His heroic action reduced the fire on his platoon, broke the enemy’s attack and rallied his unit to complete its mission.
For his bravery and risking his own life, 1st Lt. Marm was presented the Congressional Medal of Honor by Secretary of the Army Stanley R. Resor on Dec. 19, 1966.
Assistance Event Helps Veterans Get Benefits They Earned
I hosted a Veterans Assistance Event Thursday at the World War II American Experience Museum, 845 Crooked Creek Road, Gettysburg, to help veterans access programs, services and benefits they earned through their service to our country. I co-hosted the event with Congressman John Joyce (PA-13).
Representatives from the federal U.S. Department of Veterans Affairs Health Administration, Pennsylvania Department of Military and Veterans Affairs, and Adams County Veterans Affairs were there.
The Veterans Assistance Event was free to attend, featured guest speakers and included a guided tour of the World War II American Experience Museum.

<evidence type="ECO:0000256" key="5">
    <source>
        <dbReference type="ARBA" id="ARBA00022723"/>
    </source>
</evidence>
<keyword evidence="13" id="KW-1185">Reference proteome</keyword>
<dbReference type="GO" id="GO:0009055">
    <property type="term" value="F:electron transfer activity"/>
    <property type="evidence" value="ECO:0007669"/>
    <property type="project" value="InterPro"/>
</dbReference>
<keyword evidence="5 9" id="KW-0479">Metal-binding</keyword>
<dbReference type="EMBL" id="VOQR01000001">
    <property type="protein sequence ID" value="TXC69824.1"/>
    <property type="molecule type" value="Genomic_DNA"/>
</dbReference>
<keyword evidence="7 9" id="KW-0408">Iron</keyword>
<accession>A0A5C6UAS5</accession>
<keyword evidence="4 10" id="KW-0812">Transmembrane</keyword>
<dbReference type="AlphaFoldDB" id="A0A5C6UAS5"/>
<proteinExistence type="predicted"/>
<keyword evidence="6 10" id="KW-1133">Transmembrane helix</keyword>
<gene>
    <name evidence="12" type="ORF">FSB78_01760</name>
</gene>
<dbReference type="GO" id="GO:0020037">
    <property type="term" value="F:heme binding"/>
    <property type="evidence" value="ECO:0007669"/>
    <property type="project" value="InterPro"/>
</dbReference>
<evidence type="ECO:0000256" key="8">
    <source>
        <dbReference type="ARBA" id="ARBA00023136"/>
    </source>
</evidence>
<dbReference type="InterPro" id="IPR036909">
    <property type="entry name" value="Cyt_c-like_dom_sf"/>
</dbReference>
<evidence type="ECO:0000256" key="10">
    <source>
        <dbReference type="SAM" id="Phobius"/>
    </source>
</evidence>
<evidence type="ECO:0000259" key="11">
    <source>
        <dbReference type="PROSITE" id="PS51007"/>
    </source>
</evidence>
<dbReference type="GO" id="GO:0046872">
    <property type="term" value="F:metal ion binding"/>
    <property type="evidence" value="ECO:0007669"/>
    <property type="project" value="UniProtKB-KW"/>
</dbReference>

Foster Care and Adoption Webinar
In honor of National Adoption Month, Senator Mastriano hosted a webinar on foster care and adoption on November 14. If you missed it, you can still watch it here.
Senate Advances Key Education, School Safety Budget Priorities
The Senate approved budget implementation language that will drive out critical funding to schools and present a more streamlined approach to school safety.
House Bill 301 allocates funding for several critical priorities that were included in the 2023-24 state budget, including:
The bill would also ensure greater collaboration in keeping children safe in the classroom by consolidating school safety programs and operations under the Pennsylvania Commission on Crime and Delinquency (PCCD), which currently manages the highly successful School Safety and Security Grant Program created by Senate Republicans in 2018.
Learn more about other ways the bill helps students and schools here.